The power was retarded to idle at about 40ft above ground level, with a minor flare initiated about 10ft above the runway. The SJ30's trailing link landing gear ensured a smooth touchdown about 400m down the runway.

Once on the runway, the speed brakes were manually extended with moderate wheel braking bringing the aircraft to a halt less than 1,150m from the approach threshold. At a gross weight of 4,570kg and standard conditions, Emivest lists a landing distance of 778m, which assumes crossing the threshold at 50ft.

Once clear of the runway, we taxied back for the final take-off and landing. V speeds were slightly lower than the initial take-off, the flaps again set to 10°. The only difference between this and the first take-off would be Arrambide pulling the right engine to idle just after calling V1 at an indicated airspeed of 95kt.

Less than 20kg of left pedal was needed to keep the aircraft tracking down the runway, the rudder bias system significantly reducing required pedal forces. Once lateral control was assured I rotated the aircraft, lifting off at about 110kt, slightly above the V2 speed of 107kt.

A climb speed of 115kt was held until reaching an engine-out acceleration altitude of 400ft above ground level. During the climb roughly half of the available rudder trim reduced pedal forces to zero. A visual circuit was again flown to Runway 21. Flaps again were set to 20°, and 80% N1 on the left engine was required to hold a target indicated airspeed of 120kt. While the flight manual target speed was 109kt, the long runway and visual conditions allowed the higher speed to be safely flown.

Compared with the first approach, the faster speed held on the single-engine approach felt more comfortable and stable. Power on the good engine was reduced to idle passing 50ft above ground level and a soft touchdown again was ensured by the trailing link landing gear. Moderate wheel braking again brought the SJ30 to a halt 1,150m down the runway.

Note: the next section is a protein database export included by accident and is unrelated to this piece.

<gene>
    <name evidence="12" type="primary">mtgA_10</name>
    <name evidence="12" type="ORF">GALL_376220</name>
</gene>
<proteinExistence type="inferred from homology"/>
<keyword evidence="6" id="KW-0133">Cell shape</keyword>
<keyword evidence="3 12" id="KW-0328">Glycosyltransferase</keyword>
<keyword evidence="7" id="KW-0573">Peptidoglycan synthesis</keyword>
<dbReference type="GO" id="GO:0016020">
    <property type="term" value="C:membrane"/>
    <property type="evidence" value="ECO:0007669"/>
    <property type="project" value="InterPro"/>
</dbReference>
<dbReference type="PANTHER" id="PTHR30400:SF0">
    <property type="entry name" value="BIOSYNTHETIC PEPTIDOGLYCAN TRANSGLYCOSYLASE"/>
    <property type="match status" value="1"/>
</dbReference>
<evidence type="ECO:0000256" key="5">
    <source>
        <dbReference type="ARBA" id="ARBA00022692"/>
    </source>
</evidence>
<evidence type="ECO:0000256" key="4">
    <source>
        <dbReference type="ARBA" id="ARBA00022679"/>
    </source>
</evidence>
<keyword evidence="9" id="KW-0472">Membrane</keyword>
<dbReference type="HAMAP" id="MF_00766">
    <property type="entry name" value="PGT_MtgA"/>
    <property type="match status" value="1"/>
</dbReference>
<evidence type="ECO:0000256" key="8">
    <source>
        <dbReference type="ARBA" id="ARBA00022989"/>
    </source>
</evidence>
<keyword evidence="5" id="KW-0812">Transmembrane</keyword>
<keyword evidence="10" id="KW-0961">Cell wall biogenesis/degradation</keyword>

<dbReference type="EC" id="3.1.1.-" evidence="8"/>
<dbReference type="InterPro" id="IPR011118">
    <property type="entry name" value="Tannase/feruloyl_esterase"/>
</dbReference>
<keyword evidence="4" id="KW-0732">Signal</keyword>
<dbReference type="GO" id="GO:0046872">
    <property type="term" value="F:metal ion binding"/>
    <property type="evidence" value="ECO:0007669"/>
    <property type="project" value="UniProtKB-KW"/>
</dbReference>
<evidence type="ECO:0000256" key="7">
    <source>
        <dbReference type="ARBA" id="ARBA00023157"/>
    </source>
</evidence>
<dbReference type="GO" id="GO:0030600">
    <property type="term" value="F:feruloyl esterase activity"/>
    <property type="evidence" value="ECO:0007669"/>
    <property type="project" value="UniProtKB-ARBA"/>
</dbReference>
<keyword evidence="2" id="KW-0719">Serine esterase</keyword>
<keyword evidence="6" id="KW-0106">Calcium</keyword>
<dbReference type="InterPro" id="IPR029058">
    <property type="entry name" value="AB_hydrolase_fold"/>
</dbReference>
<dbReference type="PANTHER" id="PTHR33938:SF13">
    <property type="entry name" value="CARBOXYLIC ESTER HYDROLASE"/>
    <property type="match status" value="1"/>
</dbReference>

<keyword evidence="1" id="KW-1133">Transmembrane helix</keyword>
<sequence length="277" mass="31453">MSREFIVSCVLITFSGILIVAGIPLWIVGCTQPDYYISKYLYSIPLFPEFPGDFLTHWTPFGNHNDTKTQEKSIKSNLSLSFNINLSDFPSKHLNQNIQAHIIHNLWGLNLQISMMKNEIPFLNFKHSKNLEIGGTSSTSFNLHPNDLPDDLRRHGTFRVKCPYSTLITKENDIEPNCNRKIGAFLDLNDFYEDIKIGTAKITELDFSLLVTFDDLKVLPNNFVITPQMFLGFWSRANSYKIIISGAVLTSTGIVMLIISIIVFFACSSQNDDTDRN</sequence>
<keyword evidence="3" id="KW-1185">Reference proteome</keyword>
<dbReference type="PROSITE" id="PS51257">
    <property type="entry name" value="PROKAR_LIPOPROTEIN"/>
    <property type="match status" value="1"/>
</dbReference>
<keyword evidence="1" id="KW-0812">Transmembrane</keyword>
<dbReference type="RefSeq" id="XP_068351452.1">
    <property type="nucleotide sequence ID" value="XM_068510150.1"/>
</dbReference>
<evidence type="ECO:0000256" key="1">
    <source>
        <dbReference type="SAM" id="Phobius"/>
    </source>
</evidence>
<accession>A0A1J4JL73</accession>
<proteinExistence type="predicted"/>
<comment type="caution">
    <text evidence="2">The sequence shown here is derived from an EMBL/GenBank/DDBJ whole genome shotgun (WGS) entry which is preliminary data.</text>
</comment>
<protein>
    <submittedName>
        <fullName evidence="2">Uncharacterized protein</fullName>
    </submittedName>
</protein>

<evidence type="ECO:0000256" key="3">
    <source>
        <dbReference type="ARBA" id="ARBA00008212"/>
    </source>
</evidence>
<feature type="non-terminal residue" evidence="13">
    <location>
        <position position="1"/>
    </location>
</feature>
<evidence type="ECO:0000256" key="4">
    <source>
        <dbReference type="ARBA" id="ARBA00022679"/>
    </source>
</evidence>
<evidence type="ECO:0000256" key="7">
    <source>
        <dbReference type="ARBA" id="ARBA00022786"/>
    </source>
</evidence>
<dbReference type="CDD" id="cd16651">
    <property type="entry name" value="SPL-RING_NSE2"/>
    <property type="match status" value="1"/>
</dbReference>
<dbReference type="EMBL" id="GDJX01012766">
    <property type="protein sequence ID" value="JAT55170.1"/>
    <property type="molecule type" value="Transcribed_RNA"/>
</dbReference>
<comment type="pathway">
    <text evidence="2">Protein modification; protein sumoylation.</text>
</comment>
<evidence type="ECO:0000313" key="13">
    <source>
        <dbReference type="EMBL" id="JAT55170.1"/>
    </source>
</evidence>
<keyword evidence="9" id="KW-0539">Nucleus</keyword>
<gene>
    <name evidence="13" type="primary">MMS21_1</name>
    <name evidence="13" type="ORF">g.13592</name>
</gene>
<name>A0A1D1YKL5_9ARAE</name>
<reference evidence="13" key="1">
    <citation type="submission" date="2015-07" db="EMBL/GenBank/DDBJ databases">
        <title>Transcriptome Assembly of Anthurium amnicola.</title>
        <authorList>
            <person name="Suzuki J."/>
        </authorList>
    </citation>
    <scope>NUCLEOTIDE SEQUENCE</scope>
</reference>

Taxi back to Emivest's ramp for engine shutdown again highlighted the SJ30's good nosewheel steering system. Post-flight flows were straightforward and rapidly accomplished. During my 2h flight I was convinced that from performance and flying qualities standpoints Emivest has a winner on its hands.


The SJ30's ability to cruise at speeds approaching M0.80 and its 4,630km range when lightly loaded make it a long-range rocket in a niche of its own. The cabin is small when compared with the Premier I, but 250 orders show many are willing to trade space for time.

Operational support is an essential element of a business jet purchase. Emivest says it is committed to providing a first-class support network for the SJ30 and once a viable support structure is in place, the SJ30 will not have to sell itself on its merits alone.


Source: Flight International